Disgruntled Stock Bulls Find Comfort in India Profit Revival
(Bloomberg) -- In India, it’s becoming a ritual. Each year investors are assured that earnings are about to recover. Each year, they don’t.
Anything that suggested that might change would be welcome news to stock bulls, who’ve watched last year’s rally hit a wall. Now there’s evidence it may, though you have to look pretty hard to see it.
As usual, analysts are predicting a profit bounty for Indian firms. Net income among NSE Nifty 50 Index companies is set to rise 25 percent in 2018, they say, catching up with a rally that added $822 billion to prices last year. What’s cheering bulls today is that analysts have gotten a little better at their jobs.
Not a lot better: after overestimating profits by an average of 18 percent over the last four years, the gap has narrowed in the last few quarters to roughly half that rate. Still, for Indian investors who have waited years for earnings to justify the market’s advance, this is what passes for good news.
Earnings have recovered steadily over the past two quarters as businesses rebound from the disruptions caused by the government’s shock cash ban in late 2016 and the roll out of the new sales tax last July. Bulls hope the strengthening will cushion India’s $2.2 trillion market from a trade war that has rattled equities from U.S. to Japan.
“Economic momentum is picking up as the side effects of the goods-and-services tax and demonetization have faded,” said Nilesh Shah, who oversees $19 billion as Chief Executive Officer at Kotak Mahindra Asset Management Co. Improving results “will provide downside protection,” he said.
Earnings growth has been the missing piece of the rally that sent Indian stocks to multiple records before the tumult in early February. In the past four years, Nifty earnings growth has increased at a measly 3 percent compounded annual growth rate, data compiled by Bloomberg show. And at one point in 2015, actual earnings were 30 percent below consensus profit estimates.
“There was massive re-rating of price-earnings ratios globally in the past four-to-five years because of lower oil prices, and India benefited, though there was hardly any growth in earnings -- may be 4-5 percent CAGR,” Manish Sonthalia, chief investment officer of portfolio management services at Motilal Oswal Asset Management Co., told Bloomberg Quint on Wednesday. “Today, there’s greater conviction in believing that the earnings growth is underway because the consumption story is in tact.”
India’s economy grew at 7.2 percent in October-December, the fastest pace in five quarters. Gross domestic product is estimated to grow 6.6 percent in the year ending March, indicating an improvement in industrial activity. There’s optimism that the gap between actual profits and estimates will narrow further as a pick-up in demand filters through to bottom lines.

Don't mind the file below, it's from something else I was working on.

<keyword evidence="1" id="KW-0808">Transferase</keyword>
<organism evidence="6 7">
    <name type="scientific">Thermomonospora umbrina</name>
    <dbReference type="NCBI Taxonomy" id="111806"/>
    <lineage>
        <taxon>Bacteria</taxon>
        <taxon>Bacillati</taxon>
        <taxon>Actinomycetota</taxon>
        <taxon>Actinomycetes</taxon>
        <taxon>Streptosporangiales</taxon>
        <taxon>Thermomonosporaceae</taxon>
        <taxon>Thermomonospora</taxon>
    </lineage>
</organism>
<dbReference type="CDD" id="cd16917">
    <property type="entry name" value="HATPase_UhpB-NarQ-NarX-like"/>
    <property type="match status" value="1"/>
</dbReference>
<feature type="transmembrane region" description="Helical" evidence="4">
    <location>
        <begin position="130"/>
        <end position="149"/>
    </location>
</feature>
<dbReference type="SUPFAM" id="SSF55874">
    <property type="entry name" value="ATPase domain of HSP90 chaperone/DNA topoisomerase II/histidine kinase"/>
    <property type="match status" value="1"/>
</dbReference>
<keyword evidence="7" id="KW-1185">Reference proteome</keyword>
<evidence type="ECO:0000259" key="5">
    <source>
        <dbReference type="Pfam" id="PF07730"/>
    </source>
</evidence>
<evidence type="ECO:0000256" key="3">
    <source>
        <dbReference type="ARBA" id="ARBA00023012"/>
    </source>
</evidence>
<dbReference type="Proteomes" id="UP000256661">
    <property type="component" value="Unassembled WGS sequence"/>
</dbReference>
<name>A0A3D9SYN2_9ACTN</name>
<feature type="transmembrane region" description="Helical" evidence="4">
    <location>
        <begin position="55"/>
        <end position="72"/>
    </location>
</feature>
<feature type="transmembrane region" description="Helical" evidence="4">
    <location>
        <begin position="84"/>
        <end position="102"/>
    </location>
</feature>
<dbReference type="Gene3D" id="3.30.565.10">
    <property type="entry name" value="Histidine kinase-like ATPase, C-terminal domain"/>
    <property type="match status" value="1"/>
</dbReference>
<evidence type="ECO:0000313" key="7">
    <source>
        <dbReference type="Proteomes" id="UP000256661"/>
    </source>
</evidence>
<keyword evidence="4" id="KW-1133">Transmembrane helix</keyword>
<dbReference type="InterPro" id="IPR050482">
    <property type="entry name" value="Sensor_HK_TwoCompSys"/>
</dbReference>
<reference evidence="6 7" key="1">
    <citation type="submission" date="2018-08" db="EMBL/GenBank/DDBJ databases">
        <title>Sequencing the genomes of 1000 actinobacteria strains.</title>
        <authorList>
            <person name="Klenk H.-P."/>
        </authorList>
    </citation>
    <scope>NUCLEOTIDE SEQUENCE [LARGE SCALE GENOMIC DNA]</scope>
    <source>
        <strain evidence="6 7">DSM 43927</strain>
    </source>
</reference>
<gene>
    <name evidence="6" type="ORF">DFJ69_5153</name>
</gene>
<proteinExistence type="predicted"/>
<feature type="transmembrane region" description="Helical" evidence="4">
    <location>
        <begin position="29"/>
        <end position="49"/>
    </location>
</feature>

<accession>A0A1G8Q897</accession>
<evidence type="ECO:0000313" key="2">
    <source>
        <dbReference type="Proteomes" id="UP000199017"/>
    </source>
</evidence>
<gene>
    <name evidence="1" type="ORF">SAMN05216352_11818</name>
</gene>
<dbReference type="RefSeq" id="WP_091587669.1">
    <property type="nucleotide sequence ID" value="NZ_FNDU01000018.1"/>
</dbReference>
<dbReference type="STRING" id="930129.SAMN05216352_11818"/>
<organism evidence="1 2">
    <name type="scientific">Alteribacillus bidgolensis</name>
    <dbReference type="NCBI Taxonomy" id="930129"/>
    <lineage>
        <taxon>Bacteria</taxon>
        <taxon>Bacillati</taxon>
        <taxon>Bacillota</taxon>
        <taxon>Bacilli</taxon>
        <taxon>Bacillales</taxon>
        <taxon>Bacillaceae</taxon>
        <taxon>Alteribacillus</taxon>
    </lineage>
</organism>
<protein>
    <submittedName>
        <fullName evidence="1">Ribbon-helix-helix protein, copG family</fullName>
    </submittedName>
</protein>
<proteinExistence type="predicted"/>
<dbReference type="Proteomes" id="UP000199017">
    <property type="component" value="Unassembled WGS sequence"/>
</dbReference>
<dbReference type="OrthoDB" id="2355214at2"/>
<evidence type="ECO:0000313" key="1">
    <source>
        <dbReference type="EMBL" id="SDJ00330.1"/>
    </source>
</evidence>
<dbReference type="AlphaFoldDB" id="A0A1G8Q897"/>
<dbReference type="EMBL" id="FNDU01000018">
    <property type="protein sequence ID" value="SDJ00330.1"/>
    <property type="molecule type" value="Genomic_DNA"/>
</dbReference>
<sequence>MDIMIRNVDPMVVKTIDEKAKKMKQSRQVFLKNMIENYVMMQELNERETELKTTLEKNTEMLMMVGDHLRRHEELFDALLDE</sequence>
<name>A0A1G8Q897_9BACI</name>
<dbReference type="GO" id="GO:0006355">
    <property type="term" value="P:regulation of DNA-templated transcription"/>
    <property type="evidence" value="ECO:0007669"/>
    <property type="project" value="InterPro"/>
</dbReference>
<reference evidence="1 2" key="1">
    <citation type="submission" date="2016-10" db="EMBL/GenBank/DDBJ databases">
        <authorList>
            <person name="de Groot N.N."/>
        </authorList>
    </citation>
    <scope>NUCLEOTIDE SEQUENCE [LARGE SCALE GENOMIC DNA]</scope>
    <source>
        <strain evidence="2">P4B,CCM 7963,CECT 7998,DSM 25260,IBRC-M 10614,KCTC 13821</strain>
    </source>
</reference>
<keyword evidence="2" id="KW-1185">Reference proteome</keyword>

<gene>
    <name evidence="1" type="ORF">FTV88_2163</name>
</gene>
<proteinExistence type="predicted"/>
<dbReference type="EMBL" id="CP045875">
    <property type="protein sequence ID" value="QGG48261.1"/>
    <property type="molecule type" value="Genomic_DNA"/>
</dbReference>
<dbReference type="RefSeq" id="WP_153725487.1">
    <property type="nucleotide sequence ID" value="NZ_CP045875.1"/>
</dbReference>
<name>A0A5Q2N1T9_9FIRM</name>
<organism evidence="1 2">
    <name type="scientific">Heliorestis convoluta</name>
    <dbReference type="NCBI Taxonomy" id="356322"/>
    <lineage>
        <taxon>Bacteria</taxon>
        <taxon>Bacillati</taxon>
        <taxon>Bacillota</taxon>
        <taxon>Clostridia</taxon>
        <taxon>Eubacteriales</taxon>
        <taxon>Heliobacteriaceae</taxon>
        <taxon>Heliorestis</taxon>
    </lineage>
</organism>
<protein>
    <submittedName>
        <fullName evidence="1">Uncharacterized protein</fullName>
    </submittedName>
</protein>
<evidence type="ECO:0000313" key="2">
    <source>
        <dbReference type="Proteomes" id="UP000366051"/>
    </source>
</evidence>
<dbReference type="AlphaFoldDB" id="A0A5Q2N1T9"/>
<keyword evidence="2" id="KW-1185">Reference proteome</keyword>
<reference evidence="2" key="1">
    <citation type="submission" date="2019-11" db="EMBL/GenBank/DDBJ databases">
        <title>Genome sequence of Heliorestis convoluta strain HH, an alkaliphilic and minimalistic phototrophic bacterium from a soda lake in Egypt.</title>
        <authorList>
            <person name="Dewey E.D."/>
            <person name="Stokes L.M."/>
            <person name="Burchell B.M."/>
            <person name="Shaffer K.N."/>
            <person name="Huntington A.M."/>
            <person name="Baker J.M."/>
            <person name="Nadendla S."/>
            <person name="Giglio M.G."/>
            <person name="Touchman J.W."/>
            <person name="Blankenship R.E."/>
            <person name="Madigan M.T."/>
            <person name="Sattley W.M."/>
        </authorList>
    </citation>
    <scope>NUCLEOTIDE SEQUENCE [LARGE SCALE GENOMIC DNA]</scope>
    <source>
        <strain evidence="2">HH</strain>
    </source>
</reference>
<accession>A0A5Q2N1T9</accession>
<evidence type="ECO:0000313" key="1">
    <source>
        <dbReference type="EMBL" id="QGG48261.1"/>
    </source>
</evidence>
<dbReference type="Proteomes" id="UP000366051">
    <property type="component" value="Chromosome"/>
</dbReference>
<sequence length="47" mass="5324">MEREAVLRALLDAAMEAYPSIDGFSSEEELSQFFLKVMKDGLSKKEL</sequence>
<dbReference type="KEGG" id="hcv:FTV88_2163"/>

“We’ve seen consumption improve for two-wheelers, passenger cars and even capital goods companies are saying that they’re seeing a pick up,” Rajat Jain, chief investment officer at Mumbai-based Principal PNB Asset Management Co., said by phone.
The S&P BSE Sensex entered its first correction in 15 months on Friday after the risk-off mood triggered by concerns over trade skirmishes dented sentiment already weakened by a bank fraud, widening fiscal deficit and the prospects of higher interest rates. The gauge slid 0.6 percent at the close in Mumbai after two days of gains.
Bank Clean Up
While India remains relatively insulated to trade risks, even the most ardent bulls say credit losses at lenders -- the biggest group in the market indexes -- could keep the profit revival momentum from accelerating rapidly.
“Banks will need three quarters to clean up their books, and you will see the effect after the December quarter,” said Manish Kumar, who oversees $22 billion at ICICI Prudential Life Insurance Co. “The banking sector is pulling earnings down.”
For instance, net incomes for Nifty members rose an average 7 percent in the three months ended December from a year earlier, Motilal Oswal Securities Ltd. said in a note last month. Exclude State Bank of India, which posted a surprise loss, growth gets bumped up to 17 percent, the brokerage wrote.
For now, bulls are taking heart from the improving results -- the proportion of Nifty firms that reported a profit drop in the latest season was the lowest in 12 quarters, according to Motilal Oswal. Companies will begin reporting March-quarter results in about two weeks.
“There are good chances of India Inc. earnings doubling in the next four to five years, and a lot of company managements will tell you that those are realistic numbers,” Prateek Agrawal, chief investment officer at Mumbai-based ASK Investment Managers Ltd., which manages money for wealthy individuals, told Bloomberg Quint on Monday. “The story in India going forward is that of earnings growth.”
©2018 Bloomberg L.P.